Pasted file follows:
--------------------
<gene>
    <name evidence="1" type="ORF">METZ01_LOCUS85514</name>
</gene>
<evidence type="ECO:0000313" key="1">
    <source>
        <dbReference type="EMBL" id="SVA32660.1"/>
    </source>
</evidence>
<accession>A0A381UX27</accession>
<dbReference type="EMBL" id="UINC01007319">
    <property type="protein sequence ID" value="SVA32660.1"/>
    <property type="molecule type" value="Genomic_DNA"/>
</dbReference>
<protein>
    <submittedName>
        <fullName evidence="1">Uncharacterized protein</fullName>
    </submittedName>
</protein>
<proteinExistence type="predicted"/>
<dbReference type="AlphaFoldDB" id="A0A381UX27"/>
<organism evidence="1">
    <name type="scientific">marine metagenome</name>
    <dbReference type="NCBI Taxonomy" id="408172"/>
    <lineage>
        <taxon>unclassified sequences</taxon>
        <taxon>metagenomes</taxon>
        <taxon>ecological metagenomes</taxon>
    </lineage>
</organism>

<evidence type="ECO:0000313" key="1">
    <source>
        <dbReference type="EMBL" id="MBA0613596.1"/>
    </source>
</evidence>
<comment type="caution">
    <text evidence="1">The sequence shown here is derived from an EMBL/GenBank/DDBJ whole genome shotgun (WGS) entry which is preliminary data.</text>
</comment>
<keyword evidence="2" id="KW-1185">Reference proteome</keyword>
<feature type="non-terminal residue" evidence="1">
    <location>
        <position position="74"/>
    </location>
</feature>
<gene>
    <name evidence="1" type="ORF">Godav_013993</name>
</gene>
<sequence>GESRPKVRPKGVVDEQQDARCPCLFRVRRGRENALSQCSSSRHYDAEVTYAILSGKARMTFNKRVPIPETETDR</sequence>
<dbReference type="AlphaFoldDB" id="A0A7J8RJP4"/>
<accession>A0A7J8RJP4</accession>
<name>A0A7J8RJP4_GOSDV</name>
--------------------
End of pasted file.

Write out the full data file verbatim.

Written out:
<gene>
    <name evidence="1" type="ORF">METZ01_LOCUS85514</name>
</gene>
<evidence type="ECO:0000313" key="1">
    <source>
        <dbReference type="EMBL" id="SVA32660.1"/>
    </source>
</evidence>
<accession>A0A381UX27</accession>
<dbReference type="EMBL" id="UINC01007319">
    <property type="protein sequence ID" value="SVA32660.1"/>
    <property type="molecule type" value="Genomic_DNA"/>
</dbReference>
<protein>
    <submittedName>
        <fullName evidence="1">Uncharacterized protein</fullName>
    </submittedName>
</protein>
<proteinExistence type="predicted"/>
<dbReference type="AlphaFoldDB" id="A0A381UX27"/>
<organism evidence="1">
    <name type="scientific">marine metagenome</name>
    <dbReference type="NCBI Taxonomy" id="408172"/>
    <lineage>
        <taxon>unclassified sequences</taxon>
        <taxon>metagenomes</taxon>
        <taxon>ecological metagenomes</taxon>
    </lineage>
</organism>

<evidence type="ECO:0000313" key="1">
    <source>
        <dbReference type="EMBL" id="MBA0613596.1"/>
    </source>
</evidence>
<comment type="caution">
    <text evidence="1">The sequence shown here is derived from an EMBL/GenBank/DDBJ whole genome shotgun (WGS) entry which is preliminary data.</text>
</comment>
<keyword evidence="2" id="KW-1185">Reference proteome</keyword>
<feature type="non-terminal residue" evidence="1">
    <location>
        <position position="74"/>
    </location>
</feature>
<gene>
    <name evidence="1" type="ORF">Godav_013993</name>
</gene>
<sequence>GESRPKVRPKGVVDEQQDARCPCLFRVRRGRENALSQCSSSRHYDAEVTYAILSGKARMTFNKRVPIPETETDR</sequence>
<dbReference type="AlphaFoldDB" id="A0A7J8RJP4"/>
<accession>A0A7J8RJP4</accession>
<name>A0A7J8RJP4_GOSDV</name>